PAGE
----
Indonesia's NFC, SiCepat launch electric motorbike partnership

JAKARTA — NFC Indonesia, a digital services company, is teaming up with SiCepat Express, a fast expanding delivery company, as new entrants in the electric motorbike industry, with plans for everything from bike manufacturing to battery stations.

The NFC-SiCepat joint venture, Energi Selalu Baru, will acquire a majority stake in Volta Indonesia Semesta, an electric bike maker based in Semarang, the capital of Central Java Province.

“Some might see us as being rash with our entry into this business, but we’re not entering empty-handed,” NFC President Abraham Theofilus said at a press briefing on June 10, the day after the joint venture was announced.

“First, there is no incumbent player yet, no one has become very strong in this business — especially in Indonesia,” he said. “So the potential and competition are still quite open. Second, we’ve seen some orders already.”

Theofilus said that SiCepat will start off with an order for 5,000 machines, and is expected to place larger ones in the coming years as its fleet of couriers expands. They use two-wheelers to zip along roads and down narrow alleys delivering e-commerce packages across the country.

Orders have also been placed by a ride-hailing company that Theofilus declined to identify, and by some regional and local governments.

In an effort to encourage electric vehicle purchases, the central government has reduced taxes for low-emission vehicles to make them more affordable. It also plans to replace vehicles used by government officials with electric models.

NFC said in a news release that Volta’s electric motorbikes are currently in “beta-testing with government agencies and a few private enterprises” and are expected to be ready for “mass market access” before the end of this year.

As elsewhere, a major obstacle in developing the electric vehicle market in Indonesia is the lack of supporting infrastructure. There are only a limited number of battery charging and swap stations, even in the capital Jakarta. The energy ministry reported that by April only 122 charging stations were in place for a country of more than 270 million people.

NFC and SiCepat want to tackle that shortcoming by tapping their vast network of retail and logistics partners right across the world’s largest archipelago. Many of these operations have premises that could be used for charging and swapping batteries.

Through its subsidiary Digital Mediatama Maxima, NFC has provided cloud advertising and other digital services to tens of thousands of retail outlets in Indonesia including Alfamart stores and the Sampoerna Retail Community.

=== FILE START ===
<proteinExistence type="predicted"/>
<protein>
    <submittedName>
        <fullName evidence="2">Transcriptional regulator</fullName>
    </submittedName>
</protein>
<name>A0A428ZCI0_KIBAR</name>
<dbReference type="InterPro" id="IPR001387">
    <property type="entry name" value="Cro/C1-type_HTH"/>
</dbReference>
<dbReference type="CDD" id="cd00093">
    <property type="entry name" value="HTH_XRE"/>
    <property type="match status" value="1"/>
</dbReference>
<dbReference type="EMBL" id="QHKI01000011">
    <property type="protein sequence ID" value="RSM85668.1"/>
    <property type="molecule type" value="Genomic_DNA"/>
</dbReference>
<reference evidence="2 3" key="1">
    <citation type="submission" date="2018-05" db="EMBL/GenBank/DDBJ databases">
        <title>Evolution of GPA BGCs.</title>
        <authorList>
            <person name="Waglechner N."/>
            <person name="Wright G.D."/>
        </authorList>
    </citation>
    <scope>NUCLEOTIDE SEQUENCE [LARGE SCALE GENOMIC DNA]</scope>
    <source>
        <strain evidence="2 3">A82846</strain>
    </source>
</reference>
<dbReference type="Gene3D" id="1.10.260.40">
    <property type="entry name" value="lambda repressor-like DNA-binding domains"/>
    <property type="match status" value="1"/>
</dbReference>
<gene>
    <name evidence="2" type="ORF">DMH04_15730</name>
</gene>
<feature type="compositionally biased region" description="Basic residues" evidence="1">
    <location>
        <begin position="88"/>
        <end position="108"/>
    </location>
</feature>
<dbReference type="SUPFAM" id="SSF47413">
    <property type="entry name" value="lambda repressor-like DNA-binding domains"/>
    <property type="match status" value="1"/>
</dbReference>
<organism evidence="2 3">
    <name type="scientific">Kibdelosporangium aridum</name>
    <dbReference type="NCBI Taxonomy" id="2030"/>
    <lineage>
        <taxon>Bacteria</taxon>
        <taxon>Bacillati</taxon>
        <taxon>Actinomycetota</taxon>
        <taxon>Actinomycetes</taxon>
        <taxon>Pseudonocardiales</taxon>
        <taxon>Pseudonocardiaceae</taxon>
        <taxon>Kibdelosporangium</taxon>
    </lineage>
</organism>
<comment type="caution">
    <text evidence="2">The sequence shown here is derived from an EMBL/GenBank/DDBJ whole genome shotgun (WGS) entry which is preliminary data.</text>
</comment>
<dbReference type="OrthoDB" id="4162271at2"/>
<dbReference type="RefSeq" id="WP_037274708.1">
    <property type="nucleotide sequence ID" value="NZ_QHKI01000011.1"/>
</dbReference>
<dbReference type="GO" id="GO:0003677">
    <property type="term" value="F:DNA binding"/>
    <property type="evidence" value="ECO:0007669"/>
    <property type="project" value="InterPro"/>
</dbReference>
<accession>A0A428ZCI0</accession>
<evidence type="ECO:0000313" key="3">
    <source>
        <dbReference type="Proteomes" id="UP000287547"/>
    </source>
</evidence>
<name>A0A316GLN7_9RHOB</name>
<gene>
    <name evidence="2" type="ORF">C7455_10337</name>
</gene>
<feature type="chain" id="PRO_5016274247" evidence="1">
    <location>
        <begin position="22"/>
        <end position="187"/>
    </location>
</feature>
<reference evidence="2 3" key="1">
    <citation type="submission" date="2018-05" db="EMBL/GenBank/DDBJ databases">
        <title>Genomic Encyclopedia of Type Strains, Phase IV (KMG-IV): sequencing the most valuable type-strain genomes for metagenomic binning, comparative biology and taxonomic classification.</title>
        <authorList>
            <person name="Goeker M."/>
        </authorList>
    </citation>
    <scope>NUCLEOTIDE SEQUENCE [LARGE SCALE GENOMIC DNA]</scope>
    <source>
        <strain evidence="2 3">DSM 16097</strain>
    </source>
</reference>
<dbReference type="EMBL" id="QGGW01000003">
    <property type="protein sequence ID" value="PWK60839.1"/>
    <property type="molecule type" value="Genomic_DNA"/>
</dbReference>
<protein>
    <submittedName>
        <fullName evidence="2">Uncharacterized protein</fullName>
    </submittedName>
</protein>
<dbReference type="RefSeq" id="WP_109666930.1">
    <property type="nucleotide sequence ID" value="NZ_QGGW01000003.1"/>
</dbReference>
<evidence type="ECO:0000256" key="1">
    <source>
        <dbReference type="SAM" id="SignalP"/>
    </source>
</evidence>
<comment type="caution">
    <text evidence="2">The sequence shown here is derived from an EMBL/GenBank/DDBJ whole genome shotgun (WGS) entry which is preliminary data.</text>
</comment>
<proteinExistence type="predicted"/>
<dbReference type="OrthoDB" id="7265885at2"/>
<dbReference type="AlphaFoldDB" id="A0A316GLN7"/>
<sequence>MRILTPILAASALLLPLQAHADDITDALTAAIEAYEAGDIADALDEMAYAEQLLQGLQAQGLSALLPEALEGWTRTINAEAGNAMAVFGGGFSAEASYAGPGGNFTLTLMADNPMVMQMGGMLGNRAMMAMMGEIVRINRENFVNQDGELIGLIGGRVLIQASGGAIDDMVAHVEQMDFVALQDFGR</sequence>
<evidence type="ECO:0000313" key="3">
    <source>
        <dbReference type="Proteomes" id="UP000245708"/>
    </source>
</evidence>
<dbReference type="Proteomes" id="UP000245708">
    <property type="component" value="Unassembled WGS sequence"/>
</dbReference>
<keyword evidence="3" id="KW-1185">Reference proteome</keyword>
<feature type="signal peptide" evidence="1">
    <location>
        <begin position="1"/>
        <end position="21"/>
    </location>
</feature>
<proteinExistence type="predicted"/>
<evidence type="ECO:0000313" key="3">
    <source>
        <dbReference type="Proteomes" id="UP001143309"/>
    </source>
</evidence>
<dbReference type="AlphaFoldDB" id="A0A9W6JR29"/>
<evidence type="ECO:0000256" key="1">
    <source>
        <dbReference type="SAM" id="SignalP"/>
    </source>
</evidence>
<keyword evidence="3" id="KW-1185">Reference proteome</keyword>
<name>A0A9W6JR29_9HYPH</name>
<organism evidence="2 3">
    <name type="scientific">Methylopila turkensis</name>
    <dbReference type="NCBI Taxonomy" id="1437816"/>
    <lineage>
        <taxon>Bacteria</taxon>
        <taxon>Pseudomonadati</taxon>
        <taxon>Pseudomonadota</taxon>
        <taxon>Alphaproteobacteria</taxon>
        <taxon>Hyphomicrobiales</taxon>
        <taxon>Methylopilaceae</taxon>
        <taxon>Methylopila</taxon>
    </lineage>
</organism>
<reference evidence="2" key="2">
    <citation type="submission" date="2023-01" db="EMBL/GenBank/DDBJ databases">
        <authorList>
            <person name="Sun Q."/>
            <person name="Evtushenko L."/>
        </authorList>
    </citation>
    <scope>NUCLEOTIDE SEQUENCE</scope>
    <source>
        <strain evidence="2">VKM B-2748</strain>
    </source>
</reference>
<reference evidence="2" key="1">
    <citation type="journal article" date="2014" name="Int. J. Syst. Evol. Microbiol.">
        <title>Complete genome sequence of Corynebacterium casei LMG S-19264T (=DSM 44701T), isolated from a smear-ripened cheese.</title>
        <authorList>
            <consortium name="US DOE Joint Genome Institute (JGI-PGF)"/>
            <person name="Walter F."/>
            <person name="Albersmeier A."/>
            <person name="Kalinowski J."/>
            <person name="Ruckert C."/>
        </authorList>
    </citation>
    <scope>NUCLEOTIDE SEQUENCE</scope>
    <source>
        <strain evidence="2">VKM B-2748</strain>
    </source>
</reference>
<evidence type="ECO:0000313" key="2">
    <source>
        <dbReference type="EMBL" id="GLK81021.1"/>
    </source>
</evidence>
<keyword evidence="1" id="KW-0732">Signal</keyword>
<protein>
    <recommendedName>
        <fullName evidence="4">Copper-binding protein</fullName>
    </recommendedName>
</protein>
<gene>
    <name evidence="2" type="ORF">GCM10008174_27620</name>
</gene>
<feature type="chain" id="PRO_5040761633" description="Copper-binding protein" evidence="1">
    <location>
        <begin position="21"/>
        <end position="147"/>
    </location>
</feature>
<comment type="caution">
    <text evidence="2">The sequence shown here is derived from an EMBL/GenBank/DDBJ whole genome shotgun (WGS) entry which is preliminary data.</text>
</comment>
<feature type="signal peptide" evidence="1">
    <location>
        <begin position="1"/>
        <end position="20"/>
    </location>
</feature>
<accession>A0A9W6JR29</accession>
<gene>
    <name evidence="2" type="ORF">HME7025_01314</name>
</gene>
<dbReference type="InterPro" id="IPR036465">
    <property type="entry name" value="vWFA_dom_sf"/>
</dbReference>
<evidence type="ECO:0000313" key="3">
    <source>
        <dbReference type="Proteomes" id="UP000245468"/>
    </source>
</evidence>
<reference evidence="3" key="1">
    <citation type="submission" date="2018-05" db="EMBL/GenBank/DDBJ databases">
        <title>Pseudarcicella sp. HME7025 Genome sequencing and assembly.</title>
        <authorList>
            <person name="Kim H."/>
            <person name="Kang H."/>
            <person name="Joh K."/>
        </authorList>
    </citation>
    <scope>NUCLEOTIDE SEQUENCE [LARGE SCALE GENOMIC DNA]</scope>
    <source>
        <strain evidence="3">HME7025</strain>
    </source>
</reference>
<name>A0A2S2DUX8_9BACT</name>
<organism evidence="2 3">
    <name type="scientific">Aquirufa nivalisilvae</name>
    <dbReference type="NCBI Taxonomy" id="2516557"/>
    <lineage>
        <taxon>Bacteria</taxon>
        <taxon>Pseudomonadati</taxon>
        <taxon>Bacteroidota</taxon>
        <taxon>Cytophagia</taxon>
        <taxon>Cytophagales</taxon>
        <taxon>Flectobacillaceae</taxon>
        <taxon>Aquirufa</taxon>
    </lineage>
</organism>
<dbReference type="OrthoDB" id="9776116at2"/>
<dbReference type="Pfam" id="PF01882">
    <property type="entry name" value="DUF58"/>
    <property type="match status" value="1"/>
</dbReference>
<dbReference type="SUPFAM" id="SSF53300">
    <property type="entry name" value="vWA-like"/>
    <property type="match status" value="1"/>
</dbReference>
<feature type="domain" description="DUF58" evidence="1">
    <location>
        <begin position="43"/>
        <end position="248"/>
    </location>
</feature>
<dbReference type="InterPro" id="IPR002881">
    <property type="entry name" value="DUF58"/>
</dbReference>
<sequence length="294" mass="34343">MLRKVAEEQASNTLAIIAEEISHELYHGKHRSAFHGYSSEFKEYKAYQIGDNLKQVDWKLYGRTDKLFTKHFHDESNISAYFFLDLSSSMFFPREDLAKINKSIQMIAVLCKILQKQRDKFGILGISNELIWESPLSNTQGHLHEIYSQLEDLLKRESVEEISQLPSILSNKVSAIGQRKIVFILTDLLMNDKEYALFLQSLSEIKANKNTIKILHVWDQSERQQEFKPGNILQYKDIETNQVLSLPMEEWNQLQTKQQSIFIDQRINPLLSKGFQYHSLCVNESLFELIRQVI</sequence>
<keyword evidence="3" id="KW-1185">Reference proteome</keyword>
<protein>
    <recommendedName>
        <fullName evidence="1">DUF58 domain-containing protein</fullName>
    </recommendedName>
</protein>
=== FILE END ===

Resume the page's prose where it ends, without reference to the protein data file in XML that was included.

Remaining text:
“Those are the main infrastructure points that we can empower to [provide] battery swap stations and after-sales services later,” said Stanley Tjiandra, NFC’s head of investor relations. “I don’t think it is easy to have such a large infrastructure, so we have an edge.”

Tjiandra sees the opportunity to become “one of the leading pioneers for electric vehicles in Indonesia.” He said NFC plans to spend up to 100 billion rupiah ($7 million) in capital expenditure this year, but did not reveal specific investment figures for the electric bike project. NFC also has plans to develop digital platforms and internet technology to support electric motorbike sales and battery services.

NFC’s share price fell 5% to 5,750 rupiah on Thursday following the announcement and lost a further 7% to 5,350 rupiah on Friday, but has still risen 134% since the beginning of the year.

Indonesia has the world’s largest reserves of nickel — an essential component in EV batteries. It is keen to promote battery manufacturing alongside development of the EVs. The government has set up the Indonesia Battery Corporation in partnership with South Korea’s LG Group and China’s Contemporary Amperex Technology to develop local battery manufacturing capacity.

In April, Energy Minister Arifin Tasrif announced plans for the construction of over 3,800 charging stations and 17,000 battery swap stations by 2025. The ministry had earlier said it expects to see 19,000 electric automobiles and 750,000 electric motorcycles on the roads by 2025.

Industry analysts have said electric motorcycles should do well in Indonesia because of their affordability compared to other EVs. Motorbikes are the most common form of private transport in Southeast Asia’s largest economy. The Central Statistics Agency reported 112.8 million motorcycles on Indonesia’s roads in 2019 compared to 20.8 million cars.

Consultancy McKinsey & Company last month projected nearly 4 million two- and three-wheeled electric vehicles on Indonesia’s roads by 2030 and about 1.6 million electric cars.

“Our analysis suggests that fuel imports could be cut by $100 million a year for every one million electric cars on the country’s roads,” McKinsey said. “Efforts should be made to encourage this transition through incentives for buyers and manufacturers, as well as support for R&D efforts.”

Other local manufacturers of electric motorbikes in Indonesia include state-owned joint venture Wika Industri Manufaktur with its brand Gesits, Viar Motor Indonesia and Katalis Company.

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